The third quality of a Multiplier is being a “challenger”. The multiplier is one who can adequately pose an issue, lead the resolution by questions, and make the organization believe that they can actually achieve the goal. Multiplier leaders ask big questions and expect them to be answered. What big questions should the church be asking? How do we let 99% of a 3 block radius know that we are here and that we care about them? How do we move our congregation into discipline relationships? The church aims to small too often, but as leadership, we need to be asking and expecting to answer big questions.
Quality number 4, is about creating debates within the organization. A multiplier is able to boil the question down, listen and encourage debate, and then find the decision and communicate it well. The multiplier’s ability to find the core issue of the discussion is vital to this process. The questions posed many times are not the base issues but like shooting at kites on a windy day. Multipliers also call cards. In a debate, the cards are the facts of the debate. Many leaders are led by opinions, facts are what great decisions are based on. The goal is to involve everyone in the process. By creating an environment (where mocking, belittling, and sarcasm is avoided at all cost) where great discussions happen, a Multiplier will make their team become smarter.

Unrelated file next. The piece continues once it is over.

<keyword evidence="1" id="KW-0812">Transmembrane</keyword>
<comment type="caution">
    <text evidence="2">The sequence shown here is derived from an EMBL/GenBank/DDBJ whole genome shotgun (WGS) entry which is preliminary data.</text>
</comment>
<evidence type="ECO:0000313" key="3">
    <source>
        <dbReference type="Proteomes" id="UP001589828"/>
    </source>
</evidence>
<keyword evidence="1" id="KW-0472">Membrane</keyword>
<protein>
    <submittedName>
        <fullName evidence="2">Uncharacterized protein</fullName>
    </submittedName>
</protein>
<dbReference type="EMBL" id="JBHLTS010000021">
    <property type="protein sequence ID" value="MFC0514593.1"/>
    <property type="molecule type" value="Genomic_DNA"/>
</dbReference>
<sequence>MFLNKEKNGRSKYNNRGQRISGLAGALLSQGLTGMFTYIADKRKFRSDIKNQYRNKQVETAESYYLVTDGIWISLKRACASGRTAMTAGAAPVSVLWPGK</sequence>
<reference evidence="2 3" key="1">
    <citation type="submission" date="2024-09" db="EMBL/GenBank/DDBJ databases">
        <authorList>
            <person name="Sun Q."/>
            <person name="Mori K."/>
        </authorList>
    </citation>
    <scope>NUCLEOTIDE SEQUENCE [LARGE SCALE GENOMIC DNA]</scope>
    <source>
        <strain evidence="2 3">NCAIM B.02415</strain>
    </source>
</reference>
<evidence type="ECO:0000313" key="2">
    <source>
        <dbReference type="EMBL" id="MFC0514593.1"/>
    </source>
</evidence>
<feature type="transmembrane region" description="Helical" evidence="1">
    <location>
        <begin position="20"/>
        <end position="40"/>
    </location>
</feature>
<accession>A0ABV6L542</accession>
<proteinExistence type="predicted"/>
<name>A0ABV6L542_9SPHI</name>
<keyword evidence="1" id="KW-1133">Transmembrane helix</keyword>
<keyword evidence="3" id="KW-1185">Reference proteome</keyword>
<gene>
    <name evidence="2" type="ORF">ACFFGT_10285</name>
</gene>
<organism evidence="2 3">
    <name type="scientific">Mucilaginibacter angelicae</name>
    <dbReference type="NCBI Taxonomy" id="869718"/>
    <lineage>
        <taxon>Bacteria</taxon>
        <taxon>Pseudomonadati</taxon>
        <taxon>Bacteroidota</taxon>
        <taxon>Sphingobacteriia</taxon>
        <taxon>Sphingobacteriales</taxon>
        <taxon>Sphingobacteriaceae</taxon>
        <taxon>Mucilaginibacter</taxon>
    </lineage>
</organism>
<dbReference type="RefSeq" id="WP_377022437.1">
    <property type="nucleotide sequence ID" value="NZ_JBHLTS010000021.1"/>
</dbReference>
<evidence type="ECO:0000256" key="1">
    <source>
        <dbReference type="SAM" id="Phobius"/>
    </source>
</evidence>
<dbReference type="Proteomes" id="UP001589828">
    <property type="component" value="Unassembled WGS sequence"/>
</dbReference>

The last quality of a multiplier is investing in the team. By helping people grow, helping them learn, and giving them responsibility the team wins. To many times, according to Wiseman, leaders are quick to jump in, take the pen, and never give it back. Leadership is responsible to spend time with their team, help them grow, and to continually challenge them with responsibility. Under this type of leadership, the leader’s job is to clearly define what the role is and that “they, not you are in charge” (188) When mistakes happen (and they will at times) the leader needs to talk about it with humility and focus on the next opportunity. But remember, its their job to fix the problem not yours.
The Multiplier is someone who helps their people grow, learn, and excel. If these tow authors were believers, the final chapter would have included Ephesians 4.12 as the role of every leader in the church: “to prepare God’s people for works of service, so that the body of Christ may be built up.” The role of every church leader should be to become a multiplier; to lead people, not into financial security, or better jobs, but into a closer relationship to Jesus and his Church. This book, though not a Christian leadership book, needs to read by church leaders. Imagine a church where “output” (service) and “personal growth” (discipleship) in the church grew by 20% and people were firing on all cylinders? These are the type of organizations that Multipliers run…the type of leaders we sold be!